Guangzhou is transforming into an advanced manufacturing hub powered by cutting-edge technology, all of which is placing greater demands on legal services. Avery chen reports

THE SOUTHERN CITY OF GUANGZHOU has played an important role in China’s history as a nexus between East and West. Located on the northern edge of the Pearl River Delta, the city was a major terminus of the maritime Silk Road in years past. Today, it is building a global transportation and commerce hub as the railway junction of southern China and blessed with one of the largest ports in the world.

With a population of 18.7 million, and covering an area of about 7,434 square kilometres, Guangzhou is the capital of China’s richest province, Guangdong, enjoying an advantage thanks to borders with Hong Kong and Macau. The city’s latest rise has been supported by a surge in modern industries such as advanced automobiles, electronics and petrochemicals.

Competition heats up

In 2020, Guangzhou was ranked the fourth-biggest Chinese city by GDP, which grew 2.7% year-on-year to RMB2.5 trillion (USD390.7 billion). However, Guangzhou is still behind China’s other three top-tier cities, partly because the city had not develop high-tech and modern service industries sufficiently. Its manufacturing industry had also failed to keep up with the rapid pace of digital transformation

Guangzhou and Shanghai were the two major treaty ports of modern Chinese history, and became trade centres in eastern and southern China. But the latter has grown as a global financial hub and outdistanced Guangzhou. Shenzhen, home to tech giants such as Tencent and Huawei Technologies, overtook Guangzhou as the biggest economy in southern China a decade ago, and has become the country’s second-largest financial market.

Guangzhou’s transition is, however, underway. According to the city’s 14th Five-Year Plan, which was released in March, the local government has set a GDP target of RMB3.5 trillion by 2025, with an annual growth rate of 6%. The city plans to spend RMB2.6 trillion in the next five years to support 10 key areas covering technology innovation, modern industry, smart city, transportation, urban renewal, environmental protection, etc.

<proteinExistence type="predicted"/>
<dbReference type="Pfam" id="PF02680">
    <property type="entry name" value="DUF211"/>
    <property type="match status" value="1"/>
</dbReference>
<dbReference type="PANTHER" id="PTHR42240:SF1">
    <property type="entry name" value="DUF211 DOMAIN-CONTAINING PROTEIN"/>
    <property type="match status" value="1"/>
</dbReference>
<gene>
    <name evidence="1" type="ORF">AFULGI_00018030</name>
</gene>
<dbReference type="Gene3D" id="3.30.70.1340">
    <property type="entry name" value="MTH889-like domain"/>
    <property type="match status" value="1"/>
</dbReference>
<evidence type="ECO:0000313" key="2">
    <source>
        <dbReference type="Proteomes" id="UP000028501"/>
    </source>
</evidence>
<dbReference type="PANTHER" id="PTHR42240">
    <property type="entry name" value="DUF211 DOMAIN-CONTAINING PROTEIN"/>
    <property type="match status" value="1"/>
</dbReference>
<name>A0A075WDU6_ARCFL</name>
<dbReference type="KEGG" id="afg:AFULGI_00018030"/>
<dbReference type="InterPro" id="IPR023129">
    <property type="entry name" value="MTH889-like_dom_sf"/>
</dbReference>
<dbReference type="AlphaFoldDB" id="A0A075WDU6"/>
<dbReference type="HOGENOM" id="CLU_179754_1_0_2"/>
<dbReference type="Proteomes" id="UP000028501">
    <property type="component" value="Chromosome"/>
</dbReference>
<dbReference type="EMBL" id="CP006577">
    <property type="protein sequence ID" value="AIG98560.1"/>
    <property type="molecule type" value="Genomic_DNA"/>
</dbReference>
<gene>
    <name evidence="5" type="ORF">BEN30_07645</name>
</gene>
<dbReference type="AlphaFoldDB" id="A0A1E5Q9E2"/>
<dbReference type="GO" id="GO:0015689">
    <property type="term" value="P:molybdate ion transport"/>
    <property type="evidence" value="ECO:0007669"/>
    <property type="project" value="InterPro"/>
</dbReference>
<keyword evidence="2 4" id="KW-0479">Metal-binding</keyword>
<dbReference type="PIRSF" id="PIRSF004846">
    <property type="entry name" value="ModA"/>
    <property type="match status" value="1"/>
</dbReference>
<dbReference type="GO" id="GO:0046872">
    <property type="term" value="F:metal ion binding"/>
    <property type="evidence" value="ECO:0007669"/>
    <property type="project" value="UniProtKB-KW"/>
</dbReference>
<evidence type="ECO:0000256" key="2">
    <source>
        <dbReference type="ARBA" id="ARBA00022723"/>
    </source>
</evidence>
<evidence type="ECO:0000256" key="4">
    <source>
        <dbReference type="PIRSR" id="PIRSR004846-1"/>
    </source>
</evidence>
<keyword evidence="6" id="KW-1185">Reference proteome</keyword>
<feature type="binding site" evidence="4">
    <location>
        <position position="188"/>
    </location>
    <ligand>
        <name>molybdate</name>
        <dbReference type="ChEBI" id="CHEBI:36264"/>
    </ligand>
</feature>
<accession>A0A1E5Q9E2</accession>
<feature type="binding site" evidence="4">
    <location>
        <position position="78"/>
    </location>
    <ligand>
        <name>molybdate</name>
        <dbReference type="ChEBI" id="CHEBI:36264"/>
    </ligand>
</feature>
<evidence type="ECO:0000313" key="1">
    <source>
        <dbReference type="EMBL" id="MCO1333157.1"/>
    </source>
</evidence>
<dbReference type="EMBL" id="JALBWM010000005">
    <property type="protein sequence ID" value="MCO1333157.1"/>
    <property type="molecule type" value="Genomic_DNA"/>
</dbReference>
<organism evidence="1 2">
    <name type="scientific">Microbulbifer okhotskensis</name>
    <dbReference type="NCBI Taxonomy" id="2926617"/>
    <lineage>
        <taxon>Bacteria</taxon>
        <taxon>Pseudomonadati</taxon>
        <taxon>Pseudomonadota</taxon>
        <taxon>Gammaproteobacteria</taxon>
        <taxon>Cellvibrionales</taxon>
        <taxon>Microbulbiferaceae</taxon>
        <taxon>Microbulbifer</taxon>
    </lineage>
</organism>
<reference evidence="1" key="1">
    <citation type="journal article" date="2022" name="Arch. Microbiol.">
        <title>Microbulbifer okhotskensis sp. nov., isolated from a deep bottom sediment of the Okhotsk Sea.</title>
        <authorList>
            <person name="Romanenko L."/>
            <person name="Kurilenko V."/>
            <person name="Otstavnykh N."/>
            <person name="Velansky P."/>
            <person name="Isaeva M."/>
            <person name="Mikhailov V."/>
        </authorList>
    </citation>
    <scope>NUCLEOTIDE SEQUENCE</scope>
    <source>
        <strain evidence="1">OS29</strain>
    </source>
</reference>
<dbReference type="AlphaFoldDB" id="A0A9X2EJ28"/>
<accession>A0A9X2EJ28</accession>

Jeffrey Quan, a senior partner at ETR Law Firm in Guangzhou, says the five-year plan has highlighted some promising industries. “They are automotive supply chain, biomedicine, artificial intelligence, internet content providers, logistics and urban renewal,” he says.

Against this backdrop, the Guangzhou legal market is being transformed. Law firms are expanding their businesses from traditional litigation practices into non-litigation legal work including intellectual property, outbound investment, capital markets, property, reformation of state-owned enterprises, mergers and restructuring, onshore and offshore listings, information technology, etc.

Guangzhou law firms generated RMB8.3 billion in revenue in 2020, rising 8.5% year-on-year, according to data from the Guangzhou Lawyers Association. From 2016 to 2019, the number of lawyers in Guangzhou surged by 46.3% to 15,880, while the number of law firms rose by 27.5% to 770, according to the association.

The expansion continued despite headwinds from the covid-19 pandemic. By the end of 2020, Guangzhou had 17,956 lawyers, rising 13.1% year-on-year, while law firms grew by 5.7% to 814, the data show.


“However, the majority of lawyers are focusing on low and middle-end legal services,” says Sam Wong, senior partner and director of Wang Jing & GH Law Firm, and chair of the Guangzhou Lawyers Association. “[Guangzhou] is still facing a scarcity of talent for high-end areas such as foreign-related legal services.

“The legal market competition in Guangzhou will keep rising in the next five years,” predicts Wong. “More and more law firms are scaling up businesses due to rising operation costs. As clients increase demand for legal services, law firms are putting up more money to improve the work environment, software and hardware, recruiting more administration and IT staff.”

The number of law firms with more than 100 lawyers rose by eight year-on-year, to 28 by the end of 2020, adds Wong.